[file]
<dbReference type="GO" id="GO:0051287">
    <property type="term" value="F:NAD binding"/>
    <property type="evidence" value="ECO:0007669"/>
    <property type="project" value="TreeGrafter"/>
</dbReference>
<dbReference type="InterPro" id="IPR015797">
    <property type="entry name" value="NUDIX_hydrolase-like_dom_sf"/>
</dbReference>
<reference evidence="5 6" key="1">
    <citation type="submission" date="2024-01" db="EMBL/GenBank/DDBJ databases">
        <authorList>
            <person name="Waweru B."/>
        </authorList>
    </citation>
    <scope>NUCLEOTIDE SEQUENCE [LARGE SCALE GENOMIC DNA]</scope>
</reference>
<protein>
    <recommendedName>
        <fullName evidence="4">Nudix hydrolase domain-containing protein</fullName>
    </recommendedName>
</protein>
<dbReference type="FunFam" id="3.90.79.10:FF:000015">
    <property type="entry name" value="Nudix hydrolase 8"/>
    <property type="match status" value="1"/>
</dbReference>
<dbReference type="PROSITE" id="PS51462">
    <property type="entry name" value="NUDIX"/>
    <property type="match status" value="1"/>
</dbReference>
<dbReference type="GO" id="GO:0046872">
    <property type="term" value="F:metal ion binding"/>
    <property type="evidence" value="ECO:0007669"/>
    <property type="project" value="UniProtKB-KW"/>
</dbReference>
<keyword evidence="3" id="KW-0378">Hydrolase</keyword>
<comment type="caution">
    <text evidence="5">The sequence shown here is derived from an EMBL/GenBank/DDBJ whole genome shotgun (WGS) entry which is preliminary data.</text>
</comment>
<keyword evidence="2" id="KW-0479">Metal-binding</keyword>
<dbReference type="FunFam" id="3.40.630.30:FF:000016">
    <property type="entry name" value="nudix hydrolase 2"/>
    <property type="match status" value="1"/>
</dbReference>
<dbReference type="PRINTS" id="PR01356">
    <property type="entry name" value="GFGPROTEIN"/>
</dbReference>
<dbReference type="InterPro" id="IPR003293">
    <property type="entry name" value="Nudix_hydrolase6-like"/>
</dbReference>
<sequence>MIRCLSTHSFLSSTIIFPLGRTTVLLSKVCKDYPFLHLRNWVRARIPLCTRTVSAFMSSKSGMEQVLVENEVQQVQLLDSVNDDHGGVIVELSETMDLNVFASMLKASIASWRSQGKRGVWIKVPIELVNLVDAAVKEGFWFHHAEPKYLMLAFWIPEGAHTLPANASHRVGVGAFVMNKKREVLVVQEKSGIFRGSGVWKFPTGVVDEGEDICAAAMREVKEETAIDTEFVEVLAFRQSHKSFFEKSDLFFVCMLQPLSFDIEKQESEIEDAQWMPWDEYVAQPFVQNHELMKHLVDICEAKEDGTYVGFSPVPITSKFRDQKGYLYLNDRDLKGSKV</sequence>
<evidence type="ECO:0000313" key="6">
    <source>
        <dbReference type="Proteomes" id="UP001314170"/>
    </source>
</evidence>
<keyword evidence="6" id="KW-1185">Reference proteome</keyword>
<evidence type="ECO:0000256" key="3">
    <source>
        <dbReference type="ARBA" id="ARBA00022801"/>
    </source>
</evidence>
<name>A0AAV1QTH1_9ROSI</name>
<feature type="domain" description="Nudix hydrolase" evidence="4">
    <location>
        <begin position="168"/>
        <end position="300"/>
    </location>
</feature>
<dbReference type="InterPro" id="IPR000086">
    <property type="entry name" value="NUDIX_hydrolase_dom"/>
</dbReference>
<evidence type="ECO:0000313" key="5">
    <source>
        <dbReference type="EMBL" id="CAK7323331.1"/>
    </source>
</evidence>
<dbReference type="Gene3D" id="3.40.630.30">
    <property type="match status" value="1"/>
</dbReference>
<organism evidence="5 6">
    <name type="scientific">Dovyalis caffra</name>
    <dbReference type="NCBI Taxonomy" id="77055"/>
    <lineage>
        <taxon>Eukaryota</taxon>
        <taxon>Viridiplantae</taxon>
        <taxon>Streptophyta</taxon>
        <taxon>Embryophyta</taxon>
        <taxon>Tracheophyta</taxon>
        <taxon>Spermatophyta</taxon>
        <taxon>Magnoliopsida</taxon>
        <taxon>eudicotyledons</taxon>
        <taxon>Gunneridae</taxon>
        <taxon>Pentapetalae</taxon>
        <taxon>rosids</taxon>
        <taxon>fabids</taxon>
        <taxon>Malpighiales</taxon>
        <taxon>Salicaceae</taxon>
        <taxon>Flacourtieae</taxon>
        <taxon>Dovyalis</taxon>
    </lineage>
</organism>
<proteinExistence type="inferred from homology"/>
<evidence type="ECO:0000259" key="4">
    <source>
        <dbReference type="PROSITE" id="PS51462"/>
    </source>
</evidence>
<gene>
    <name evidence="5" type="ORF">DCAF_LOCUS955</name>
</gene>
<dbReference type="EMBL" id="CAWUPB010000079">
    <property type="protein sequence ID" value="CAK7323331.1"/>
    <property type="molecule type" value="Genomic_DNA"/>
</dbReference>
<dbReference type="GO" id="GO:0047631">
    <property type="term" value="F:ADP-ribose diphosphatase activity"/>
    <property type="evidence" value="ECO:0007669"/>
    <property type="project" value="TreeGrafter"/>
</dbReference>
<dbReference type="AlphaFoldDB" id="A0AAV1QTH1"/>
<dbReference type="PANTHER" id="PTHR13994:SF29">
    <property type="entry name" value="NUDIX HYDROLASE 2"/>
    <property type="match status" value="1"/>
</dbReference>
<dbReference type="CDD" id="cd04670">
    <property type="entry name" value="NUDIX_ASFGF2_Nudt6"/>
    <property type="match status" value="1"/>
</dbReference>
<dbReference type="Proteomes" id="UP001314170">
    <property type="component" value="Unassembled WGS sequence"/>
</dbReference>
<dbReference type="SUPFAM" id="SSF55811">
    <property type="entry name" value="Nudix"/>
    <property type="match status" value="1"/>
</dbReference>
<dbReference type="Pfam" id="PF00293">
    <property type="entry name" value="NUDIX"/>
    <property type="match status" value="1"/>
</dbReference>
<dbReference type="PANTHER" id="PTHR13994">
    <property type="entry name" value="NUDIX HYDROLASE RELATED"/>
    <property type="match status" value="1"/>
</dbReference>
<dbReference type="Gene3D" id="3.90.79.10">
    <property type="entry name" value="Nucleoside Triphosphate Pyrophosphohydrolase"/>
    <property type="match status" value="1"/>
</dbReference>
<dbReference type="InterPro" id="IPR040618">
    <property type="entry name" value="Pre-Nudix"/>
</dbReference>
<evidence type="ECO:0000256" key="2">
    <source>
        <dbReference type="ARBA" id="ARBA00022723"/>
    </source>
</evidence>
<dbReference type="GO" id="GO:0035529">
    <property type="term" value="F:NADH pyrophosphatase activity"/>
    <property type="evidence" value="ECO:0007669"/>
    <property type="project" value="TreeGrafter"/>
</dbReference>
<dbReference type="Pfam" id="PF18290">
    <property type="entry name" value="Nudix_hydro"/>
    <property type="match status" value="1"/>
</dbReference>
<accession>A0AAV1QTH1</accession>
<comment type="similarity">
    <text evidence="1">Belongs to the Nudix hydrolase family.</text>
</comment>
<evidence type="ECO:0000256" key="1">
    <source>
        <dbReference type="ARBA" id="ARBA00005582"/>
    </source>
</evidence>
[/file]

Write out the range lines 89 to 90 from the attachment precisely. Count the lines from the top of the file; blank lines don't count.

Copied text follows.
        <taxon>Spermatophyta</taxon>
        <taxon>Magnoliopsida</taxon>